Things to check when your SQL Server Compact Database won’t work on a production server.

There are two things that you’ll want to check if you’ve developed an ASP.Net solution using SQL Server Compact 4.0 and it doesn’t work when you move it to your production environment (or any server that isn’t your workstation). The first is that the proper assemblies have been included in your project. My fatal mistake initially was adding a reference to the SQL Server CE libraries which worked locally but failed when porting to my production box. How do you find all of the assemblies required and get the web.config updated without a headache? Easy, follow these steps:

  1. Open your web site solution in Visual Studio 2010.
  2. Right click on the solution in the Solution Explorer (it’s very important that you right click on the solution and not the Bin directory to get the meny items you need). You’ll choose “Add Deployable Dependencies…” from this menu.
  3. A dialog appear which will probably have two items (ASP.Net Web Pages with Razor Syntax and SQL Server Compact). Choose “SQL Server Compact” and click ok.

The above will copy around 20 files into your bin directory (a combination of assemblies, XML files and a README file). It will also update your web.config with the appropriate items for SQL Server CE. You will want to move all of these assemblies with your site to production (and make sure the Web.config updates are reflected on your server).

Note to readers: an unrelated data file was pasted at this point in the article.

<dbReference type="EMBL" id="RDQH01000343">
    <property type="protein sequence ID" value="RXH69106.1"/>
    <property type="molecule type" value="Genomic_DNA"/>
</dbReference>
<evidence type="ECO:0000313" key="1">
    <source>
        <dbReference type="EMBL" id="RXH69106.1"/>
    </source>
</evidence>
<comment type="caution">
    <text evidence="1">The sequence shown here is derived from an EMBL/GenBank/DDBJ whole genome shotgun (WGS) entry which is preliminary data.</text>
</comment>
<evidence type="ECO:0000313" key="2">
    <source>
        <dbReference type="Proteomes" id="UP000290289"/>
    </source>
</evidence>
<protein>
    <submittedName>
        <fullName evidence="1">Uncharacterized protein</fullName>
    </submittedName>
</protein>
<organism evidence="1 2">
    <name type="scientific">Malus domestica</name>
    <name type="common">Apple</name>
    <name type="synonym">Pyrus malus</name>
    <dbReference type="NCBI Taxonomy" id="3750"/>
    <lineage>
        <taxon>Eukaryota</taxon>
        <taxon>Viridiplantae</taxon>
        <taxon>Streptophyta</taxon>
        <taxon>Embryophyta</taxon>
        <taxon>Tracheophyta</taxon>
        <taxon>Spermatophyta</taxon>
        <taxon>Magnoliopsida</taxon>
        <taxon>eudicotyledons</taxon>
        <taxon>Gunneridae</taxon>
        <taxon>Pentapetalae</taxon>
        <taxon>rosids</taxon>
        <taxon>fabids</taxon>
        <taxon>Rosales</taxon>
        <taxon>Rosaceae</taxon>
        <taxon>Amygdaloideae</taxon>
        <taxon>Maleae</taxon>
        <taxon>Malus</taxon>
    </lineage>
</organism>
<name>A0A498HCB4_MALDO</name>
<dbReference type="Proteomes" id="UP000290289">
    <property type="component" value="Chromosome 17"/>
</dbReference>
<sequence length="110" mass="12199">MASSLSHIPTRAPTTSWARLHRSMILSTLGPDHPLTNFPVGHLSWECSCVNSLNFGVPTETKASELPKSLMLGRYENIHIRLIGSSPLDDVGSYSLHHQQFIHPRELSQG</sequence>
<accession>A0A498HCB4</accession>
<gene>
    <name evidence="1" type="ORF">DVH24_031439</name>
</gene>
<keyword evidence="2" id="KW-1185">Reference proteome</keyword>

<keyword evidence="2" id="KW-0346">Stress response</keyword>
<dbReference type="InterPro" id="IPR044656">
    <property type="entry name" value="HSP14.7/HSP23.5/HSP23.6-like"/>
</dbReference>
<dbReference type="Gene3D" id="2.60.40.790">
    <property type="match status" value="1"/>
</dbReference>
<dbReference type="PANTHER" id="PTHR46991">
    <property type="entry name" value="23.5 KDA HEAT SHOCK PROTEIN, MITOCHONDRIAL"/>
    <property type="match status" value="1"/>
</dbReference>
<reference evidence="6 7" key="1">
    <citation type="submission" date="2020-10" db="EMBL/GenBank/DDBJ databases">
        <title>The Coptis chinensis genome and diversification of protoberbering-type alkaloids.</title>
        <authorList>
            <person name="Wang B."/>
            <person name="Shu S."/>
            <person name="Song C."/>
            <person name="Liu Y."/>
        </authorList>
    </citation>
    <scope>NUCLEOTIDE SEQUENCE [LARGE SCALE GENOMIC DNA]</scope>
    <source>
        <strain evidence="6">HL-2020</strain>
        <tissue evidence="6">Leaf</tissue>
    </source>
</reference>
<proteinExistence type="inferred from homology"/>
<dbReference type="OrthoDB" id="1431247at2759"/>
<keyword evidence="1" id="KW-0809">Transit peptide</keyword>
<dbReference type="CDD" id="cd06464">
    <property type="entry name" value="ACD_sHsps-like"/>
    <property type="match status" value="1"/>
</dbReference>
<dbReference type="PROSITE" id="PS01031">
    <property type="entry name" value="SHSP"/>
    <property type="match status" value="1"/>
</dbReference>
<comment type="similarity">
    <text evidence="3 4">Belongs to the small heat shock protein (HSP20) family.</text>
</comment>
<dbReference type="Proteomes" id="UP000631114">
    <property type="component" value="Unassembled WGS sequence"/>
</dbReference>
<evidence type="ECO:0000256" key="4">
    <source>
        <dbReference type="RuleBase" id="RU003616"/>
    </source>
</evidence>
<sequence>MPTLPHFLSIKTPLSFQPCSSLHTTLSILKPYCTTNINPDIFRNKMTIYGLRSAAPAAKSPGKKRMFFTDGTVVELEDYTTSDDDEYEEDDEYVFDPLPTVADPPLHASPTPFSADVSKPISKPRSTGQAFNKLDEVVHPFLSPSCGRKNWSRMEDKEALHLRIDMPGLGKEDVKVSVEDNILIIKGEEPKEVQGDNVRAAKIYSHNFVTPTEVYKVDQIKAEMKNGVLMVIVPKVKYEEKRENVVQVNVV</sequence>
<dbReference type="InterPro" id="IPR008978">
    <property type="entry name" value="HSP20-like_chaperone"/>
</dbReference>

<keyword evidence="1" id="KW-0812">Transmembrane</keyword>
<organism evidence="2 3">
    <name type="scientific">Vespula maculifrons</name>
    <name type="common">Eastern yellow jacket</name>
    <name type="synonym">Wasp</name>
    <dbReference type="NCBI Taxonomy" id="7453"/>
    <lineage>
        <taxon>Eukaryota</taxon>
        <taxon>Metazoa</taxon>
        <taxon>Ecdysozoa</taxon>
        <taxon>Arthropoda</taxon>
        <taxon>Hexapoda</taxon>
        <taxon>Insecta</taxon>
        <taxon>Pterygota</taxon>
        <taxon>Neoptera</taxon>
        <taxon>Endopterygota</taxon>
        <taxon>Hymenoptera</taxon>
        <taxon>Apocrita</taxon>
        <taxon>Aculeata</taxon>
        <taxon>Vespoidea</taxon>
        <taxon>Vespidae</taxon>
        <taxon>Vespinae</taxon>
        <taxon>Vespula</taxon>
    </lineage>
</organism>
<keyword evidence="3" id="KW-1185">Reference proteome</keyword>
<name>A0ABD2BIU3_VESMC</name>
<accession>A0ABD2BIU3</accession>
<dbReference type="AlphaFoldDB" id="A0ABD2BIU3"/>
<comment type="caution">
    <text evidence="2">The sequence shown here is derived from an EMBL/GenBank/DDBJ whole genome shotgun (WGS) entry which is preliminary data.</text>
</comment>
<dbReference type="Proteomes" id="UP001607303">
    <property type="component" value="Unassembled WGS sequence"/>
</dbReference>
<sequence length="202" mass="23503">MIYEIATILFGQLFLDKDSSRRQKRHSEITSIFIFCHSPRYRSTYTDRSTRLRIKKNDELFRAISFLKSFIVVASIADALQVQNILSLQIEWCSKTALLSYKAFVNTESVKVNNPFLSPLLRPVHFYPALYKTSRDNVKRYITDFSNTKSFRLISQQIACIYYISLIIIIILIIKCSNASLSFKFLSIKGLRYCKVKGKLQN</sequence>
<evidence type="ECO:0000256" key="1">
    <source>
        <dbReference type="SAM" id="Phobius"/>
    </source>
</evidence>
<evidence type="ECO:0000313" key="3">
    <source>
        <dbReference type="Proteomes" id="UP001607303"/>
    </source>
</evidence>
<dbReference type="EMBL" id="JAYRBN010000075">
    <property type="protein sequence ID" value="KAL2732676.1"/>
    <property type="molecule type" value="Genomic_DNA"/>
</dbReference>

Now, onto the next problem. Even though the web page account had access to read/write to the AppData directory (it worked with Access databases for instance) it did not have some permissions needed to work with SQL Server CE 4.0. Honestly, I never actually figured out what those permissions were. My code would fail on the database connection open statement. Positive that my connection string was connect I tried impersonation (here’s my VB.Net library for impersonating inside the code and not for the entire page: Basically, I would start impersonating with my server account when the database connection was opened and end impersonating when it was closed. This allowed me to connect to the database run queries against it. Below is a basic example showing what I did (no error handling, but impersonates then connects to the DB).

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